I remember the day when people came back to the block after standing on Fulton Street watching the procession of Biggie’s hearse through the streets. I was home because I was 7, but I remember people saying, “I can’t believe he’s gone.” I felt the sadness and heaviness of my community’s loss in particular, as if I had lost someone. The air was heavy, and people were mad at the West Coast, where I had never been.
I remember watching the news footage of people in the street when they started playing “Hypnotize” to the crowd. I knew that it was OK to celebrate life and what people had given you while they were on earth. I wanted to know what my parents left behind—where I could find the joy in their existence, as people found in Biggie’s songs when his mother, Voletta Wallace, returned home to Bed-Stuy.
I was never told that crying, or feeling angry and upset, was OK. That these were normal and just reactions to death. People pouring into the streets, crying publicly at award shows and TV interviews, showed me that I didn’t need to cry in the closet or the bathroom. That there was nothing to be ashamed of. My pain was valid, and all people feel that as a part of life. I was not alone. B.I.G.’s death normalized grief for me.
More than that day, I remember the songs and videos that came out following his death—“I’ll Be Missing You” and “We’ll Always Love Big Poppa” especially, because they have children in them. Every time these videos came on, I would stand directly in front of the TV, mesmerized, and sing along with Diddy (then Puff Daddy), Faith Evans and 112. I remember Diddy rapping, “In the future, can’t wait to see if you’ll open up the gates for me,” and children dressed in all white running into what looked like forever, one of them his daughter, Tyanna.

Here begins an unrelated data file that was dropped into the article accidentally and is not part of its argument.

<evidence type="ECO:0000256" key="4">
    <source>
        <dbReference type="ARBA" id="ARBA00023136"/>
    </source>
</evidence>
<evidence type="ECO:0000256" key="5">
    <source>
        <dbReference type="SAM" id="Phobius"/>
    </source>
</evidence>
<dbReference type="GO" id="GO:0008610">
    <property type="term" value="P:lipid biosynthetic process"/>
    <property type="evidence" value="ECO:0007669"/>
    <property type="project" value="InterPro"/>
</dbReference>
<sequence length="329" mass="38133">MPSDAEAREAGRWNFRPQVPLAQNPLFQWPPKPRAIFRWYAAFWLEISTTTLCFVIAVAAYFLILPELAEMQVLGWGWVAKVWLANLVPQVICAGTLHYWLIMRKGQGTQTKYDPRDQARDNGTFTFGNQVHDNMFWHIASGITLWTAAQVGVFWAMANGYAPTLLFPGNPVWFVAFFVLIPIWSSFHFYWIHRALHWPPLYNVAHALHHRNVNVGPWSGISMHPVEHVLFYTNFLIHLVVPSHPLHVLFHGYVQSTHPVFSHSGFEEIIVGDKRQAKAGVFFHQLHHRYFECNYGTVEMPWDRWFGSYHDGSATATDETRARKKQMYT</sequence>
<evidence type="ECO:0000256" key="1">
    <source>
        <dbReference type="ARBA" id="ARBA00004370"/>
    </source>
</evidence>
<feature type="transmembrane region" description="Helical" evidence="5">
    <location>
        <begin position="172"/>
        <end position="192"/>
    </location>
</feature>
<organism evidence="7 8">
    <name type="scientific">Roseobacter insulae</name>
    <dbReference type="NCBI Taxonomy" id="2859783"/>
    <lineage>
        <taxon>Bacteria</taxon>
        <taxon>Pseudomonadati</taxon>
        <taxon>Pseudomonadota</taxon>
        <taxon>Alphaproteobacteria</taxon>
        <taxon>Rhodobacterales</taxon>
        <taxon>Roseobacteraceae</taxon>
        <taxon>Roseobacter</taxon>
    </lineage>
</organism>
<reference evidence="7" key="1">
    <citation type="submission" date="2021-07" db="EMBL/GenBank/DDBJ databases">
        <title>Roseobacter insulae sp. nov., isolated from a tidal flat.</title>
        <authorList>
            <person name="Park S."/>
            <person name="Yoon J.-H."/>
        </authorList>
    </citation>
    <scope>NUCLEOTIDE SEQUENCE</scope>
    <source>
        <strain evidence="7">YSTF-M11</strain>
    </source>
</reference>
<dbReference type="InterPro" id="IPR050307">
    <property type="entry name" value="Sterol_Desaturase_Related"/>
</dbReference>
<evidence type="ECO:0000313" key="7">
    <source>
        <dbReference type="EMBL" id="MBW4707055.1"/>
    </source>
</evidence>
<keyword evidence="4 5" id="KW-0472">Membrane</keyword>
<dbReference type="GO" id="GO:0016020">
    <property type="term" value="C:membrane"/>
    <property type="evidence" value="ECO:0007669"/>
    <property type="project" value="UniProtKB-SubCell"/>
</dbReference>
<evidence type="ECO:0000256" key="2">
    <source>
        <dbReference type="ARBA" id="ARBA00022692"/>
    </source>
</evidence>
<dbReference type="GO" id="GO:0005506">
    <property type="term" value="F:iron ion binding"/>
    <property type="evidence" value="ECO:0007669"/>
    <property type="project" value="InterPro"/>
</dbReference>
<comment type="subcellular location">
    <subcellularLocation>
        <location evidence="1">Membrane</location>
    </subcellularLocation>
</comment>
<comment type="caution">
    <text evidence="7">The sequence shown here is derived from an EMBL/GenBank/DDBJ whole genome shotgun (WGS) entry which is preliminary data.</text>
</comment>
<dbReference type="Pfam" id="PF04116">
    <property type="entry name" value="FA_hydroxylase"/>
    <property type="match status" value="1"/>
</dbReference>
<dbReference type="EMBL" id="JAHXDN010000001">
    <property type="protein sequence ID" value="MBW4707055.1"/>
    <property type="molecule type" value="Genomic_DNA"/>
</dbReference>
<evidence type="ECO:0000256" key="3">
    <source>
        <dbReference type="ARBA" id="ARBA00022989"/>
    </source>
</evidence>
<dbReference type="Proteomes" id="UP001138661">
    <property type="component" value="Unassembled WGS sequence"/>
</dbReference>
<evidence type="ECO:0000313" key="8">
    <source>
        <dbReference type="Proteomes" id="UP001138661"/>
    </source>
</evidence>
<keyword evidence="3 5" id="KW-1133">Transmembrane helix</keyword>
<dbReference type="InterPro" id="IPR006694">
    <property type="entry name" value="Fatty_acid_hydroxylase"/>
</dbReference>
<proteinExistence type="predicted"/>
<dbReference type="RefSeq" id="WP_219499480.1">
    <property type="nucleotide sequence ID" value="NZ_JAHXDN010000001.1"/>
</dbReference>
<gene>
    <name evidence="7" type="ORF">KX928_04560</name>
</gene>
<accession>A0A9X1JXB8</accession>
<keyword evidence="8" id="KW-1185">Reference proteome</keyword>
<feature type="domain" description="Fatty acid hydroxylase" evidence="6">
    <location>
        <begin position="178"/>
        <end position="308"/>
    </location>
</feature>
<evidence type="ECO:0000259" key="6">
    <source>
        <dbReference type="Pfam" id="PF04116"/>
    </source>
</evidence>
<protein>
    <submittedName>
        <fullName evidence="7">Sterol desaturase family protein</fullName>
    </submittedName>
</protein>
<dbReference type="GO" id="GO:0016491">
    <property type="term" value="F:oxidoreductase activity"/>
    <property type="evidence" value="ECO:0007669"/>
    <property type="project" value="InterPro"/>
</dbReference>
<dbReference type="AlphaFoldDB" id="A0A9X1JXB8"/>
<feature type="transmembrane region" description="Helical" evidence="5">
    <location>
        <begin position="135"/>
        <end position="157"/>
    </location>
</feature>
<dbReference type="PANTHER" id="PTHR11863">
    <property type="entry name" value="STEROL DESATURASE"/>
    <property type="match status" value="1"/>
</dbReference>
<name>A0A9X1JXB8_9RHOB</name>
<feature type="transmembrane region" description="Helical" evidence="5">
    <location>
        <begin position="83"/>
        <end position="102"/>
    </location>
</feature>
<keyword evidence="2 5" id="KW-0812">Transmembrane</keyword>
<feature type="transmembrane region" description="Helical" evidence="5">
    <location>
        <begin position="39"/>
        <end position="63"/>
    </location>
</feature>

Years after Biggie’s death, I would think about his children. They were rich, but would they be, like me, orphans? Tyanna was 3 years old and Christopher Jr. was only 4 months old at the time of their father’s death. Would they remember their father? Have someone to talk to about his death? Did they secretly cry in the bathroom or the closet when they missed him? Learn the word “grief” before they were in high school?
Less than a month after Biggie’s death, Life After Death was released. To me, this was B.I.G. living beyond the grave. It allowed me to move past the memories of my father’s funeral, what those tiny red roses that we placed on his coffin smelled like.
My father, my mother and even B.I.G. had more living to do after the funeral services were over. Every time I heard a song from Life After Death, I believed that more and more. My parents did not leave me an album to be released posthumously, but they created me. I am my parents’ legacy—I get to be that. I am a living manifestation of their hopes and dreams and the continuance of their lives here on earth. I don’t believe that they are just resting but, rather, that they are here resisting, creating joy and building black futures alongside me and inside me every day.
I loved the Notorious B.I.G., who made music about surviving and thriving despite the odds. That’s what I had to do as a black girl who lost both of her parents while growing up in Bed-Stuy in the 1990s. This would change a little bit after a few women’s studies courses and a deep dive into Joan Morgan’s When Chickenheads Come Home to Roost: My Life as a Hip-Hop Feminist. Nevertheless, Biggie still has a place on my altar and in my heart today because his death and how the world reacted to it helped me do what I now know was grieve.